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Announcements EXAM: October 13 (through Chapter 9) calculator (no stored functions, etc) #2 pencil

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Reading and Review

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Elastic Collisions v v m M Carefully place a small rubber ball (mass m) on top of a much bigger basketball (mass M) and drop these from the same height h so they arrive at the ground with the speed v. What is the velocity of the smaller ball after the basketball hits the ground, reverses direction, and then collides with the small rubber ball? a) zero b) v c) 2v d)3v e) 4v

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Remember that relative velocity has to be equal before and after collision! Before the collision, the basketball bounces up with v and the rubber ball is coming down with v, so their relative velocity is –2v. After the collision, it therefore has to be +2v!! Elastic Collisions v v v v 3v v (a)(b)(c) m M Carefully place a small rubber ball (mass m) on top of a much bigger basketball (mass M) and drop these from the same height h so they arrive at the ground with the speed v. What is the velocity of the smaller ball after the basketball hits the ground, reverses direction, and then collides with the small rubber ball? a) zero b) v c) 2v d)3v e) 4v

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Recoil Speed a) 0 m/s b) 0.5 m/s to the right c) 1 m/s to the right d) 20 m/s to the right e) 50 m/s to the right A cannon sits on a stationary railroad flatcar with a total mass of 1000 kg. When a 10-kg cannonball is fired to the left at a speed of 50 m/s, what is the recoil speed of the flatcar?

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Recoil Speed Because the initial momentum of the system was zero, the final total momentum must also be zero. Thus, the final momenta of the cannonball and the flatcar must be equal and opposite. p cannonball = (10 kg)(50 m/s) = 500 kg-m/s p flatcar = 500 kg-m/s = (1000 kg)(0.5 m/s) a) 0 m/s b) 0.5 m/s to the right c) 1 m/s to the right d) 20 m/s to the right e) 50 m/s to the right A cannon sits on a stationary railroad flatcar with a total mass of 1000 kg. When a 10-kg cannonball is fired to the left at a speed of 50 m/s, what is the recoil speed of the flatcar?

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Elastic Collisions in 2-D Two-dimensional collisions can only be solved if some of the final information is known, such as the final velocity of one object

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CEBAF at JLAB Precision nuclear microscopy CEBAF at Jefferson Lab 3 experimental Halls recirculation through continuous- wave superconducting RF linacs simultaneous beam delivery to 3 experimental halls with large complementary spectrometers cold RF = stable, clean, quiet up to 200 microAmps per hall, E ~ GeV, >80% polarization An ideal machine for precision nuclear microscopy! -Project started in First experiments begun in User community 1200 members strong

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A proton collides elastically with another proton that is initially at rest. The incoming proton has an initial speed of 3.5x10 5 m/s and makes a glancing collision with the second proton. After the collision one proton moves at an angle of 37 o to the original direction of motion, the other recoils at 53 o to that same axis. Find the final speeds of the two protons. v 0 = 3.5x10 5 m/s initial 37 o 53 o v2v2 v1v1 final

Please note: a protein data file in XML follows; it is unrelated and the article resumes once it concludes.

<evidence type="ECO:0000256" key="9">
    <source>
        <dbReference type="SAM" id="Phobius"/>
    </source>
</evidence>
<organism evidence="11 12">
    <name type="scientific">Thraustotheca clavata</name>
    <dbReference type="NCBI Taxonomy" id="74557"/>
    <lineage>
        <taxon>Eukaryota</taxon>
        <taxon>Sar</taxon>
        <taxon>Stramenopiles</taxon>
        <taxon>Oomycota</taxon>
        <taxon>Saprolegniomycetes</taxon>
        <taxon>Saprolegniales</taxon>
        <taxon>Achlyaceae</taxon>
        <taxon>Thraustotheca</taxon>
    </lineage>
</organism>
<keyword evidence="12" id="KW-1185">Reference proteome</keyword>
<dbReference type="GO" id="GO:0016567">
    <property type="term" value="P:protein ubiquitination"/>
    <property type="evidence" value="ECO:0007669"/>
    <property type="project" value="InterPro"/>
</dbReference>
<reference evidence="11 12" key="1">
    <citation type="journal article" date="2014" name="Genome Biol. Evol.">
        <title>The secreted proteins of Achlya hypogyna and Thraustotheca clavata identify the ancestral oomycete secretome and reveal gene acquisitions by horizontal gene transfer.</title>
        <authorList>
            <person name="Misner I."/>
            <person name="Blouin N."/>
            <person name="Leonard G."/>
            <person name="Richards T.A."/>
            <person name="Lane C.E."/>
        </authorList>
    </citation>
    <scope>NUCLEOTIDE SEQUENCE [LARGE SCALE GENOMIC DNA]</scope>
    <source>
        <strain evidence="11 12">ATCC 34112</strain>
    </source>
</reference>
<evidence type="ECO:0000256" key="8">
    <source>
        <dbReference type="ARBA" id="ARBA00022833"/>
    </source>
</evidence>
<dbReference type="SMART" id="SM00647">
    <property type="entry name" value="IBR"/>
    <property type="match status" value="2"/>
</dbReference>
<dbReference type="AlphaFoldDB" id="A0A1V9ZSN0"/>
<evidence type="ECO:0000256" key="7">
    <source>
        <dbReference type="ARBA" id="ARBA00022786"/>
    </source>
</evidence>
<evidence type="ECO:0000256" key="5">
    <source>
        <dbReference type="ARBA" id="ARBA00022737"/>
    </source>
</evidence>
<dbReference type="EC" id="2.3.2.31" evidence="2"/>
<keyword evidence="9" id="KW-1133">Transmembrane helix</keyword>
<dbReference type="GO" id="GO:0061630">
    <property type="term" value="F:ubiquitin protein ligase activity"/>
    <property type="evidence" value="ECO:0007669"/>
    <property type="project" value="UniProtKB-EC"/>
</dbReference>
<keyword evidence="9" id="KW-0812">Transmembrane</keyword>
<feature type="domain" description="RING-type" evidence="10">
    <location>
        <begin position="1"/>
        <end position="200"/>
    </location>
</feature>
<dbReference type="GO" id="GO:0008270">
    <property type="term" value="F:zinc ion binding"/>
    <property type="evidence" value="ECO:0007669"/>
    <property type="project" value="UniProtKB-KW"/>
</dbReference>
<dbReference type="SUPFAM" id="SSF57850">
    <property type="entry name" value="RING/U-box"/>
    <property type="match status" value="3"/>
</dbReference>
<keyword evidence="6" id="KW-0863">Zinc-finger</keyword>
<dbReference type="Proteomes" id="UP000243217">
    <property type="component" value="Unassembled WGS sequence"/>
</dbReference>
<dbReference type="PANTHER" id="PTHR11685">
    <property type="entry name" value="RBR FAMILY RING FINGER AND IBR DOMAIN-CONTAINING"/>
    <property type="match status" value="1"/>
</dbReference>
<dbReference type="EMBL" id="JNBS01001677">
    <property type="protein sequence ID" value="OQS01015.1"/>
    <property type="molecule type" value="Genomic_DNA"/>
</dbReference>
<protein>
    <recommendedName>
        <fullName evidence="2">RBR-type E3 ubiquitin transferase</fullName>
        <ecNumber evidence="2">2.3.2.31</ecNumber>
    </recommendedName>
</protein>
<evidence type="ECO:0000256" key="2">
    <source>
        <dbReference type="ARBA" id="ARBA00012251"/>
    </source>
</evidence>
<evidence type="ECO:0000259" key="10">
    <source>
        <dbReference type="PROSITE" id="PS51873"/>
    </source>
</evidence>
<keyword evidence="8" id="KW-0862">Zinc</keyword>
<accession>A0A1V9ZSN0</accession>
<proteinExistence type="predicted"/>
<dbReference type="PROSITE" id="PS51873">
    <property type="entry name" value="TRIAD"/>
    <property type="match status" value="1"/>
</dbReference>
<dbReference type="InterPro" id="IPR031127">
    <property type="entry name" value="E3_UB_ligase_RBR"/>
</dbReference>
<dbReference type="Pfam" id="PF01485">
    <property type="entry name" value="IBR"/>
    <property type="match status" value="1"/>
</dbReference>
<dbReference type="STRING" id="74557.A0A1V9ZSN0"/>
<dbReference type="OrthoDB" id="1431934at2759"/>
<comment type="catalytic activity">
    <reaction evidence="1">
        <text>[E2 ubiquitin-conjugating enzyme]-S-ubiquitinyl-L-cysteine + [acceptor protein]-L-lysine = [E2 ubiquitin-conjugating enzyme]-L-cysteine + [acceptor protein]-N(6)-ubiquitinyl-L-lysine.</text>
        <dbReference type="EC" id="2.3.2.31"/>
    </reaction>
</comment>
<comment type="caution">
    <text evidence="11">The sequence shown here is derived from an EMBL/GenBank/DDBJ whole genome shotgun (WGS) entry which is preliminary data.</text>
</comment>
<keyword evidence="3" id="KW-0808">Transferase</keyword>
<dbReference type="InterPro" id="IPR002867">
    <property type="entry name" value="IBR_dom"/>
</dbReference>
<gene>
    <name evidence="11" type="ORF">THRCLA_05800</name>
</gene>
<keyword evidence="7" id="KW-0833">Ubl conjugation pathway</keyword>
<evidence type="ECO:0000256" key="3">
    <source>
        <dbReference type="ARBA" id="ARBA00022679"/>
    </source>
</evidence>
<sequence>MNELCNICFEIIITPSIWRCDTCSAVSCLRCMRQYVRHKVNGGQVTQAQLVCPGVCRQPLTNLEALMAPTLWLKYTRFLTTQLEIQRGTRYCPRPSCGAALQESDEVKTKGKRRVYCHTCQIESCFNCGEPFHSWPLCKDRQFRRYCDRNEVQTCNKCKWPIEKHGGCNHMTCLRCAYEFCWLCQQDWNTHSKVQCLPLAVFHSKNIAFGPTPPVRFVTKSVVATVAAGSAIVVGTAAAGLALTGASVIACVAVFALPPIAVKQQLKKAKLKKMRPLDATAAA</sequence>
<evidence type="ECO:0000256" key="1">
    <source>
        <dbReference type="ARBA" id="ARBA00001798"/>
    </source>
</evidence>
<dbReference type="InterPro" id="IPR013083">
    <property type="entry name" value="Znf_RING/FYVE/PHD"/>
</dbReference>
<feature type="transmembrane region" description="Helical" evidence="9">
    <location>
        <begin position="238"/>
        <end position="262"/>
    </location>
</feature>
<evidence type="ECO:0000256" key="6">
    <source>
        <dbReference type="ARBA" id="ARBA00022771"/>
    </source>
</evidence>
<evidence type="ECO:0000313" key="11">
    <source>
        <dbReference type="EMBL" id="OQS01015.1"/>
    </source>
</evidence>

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A proton collides with another proton that is initially at rest. The incoming proton has an initial speed of 3.5x10 5 m/s and makes a glancing collision with the second proton. After the collision one proton moves at an angle of 37 o to the original direction of motion, the other recoils at 53 o to that same axis. Find the final speeds of the two protons. v 0 = 3.5x10 5 m/s initial 37 o 53 o v2v2 v1v1 final Momentum conservation: if we’d been given only 1 angle, would have needed the other angle or conservation of energy also!

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Is energy conserved in this collision? In an elastic collision between a moving mass incident on a stationary identical mass, the angle between the final momenta is always 90 degrees.

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Center of Mass Treat extended mass as a bunch of small masses: In a uniform gravitational field you can treat gravitational force as if it acts at the “Center of Mass”

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Center of Mass The center of mass of a system is the point where the system can be balanced in a uniform gravitational field. For two objects: The center of mass is closer to the more massive object.

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Center of Mass In general: Symmetry often very useful in determining the Center of Mass

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The center of mass need not be within the object

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Motion about the Center of Mass The center of mass of a complex or composite object follows a trajectory as if it were a single particle - with mass equal to the complex object, and experiencing a force equal to the sum of all external forces on that complex object

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Motion of the center of mass Action/Reaction pairs inside the system cancel out

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The total mass multiplied by the acceleration of the center of mass is equal to the net external force The center of mass accelerates just as though it were a point particle of mass M acted on by

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Momentum of a composite object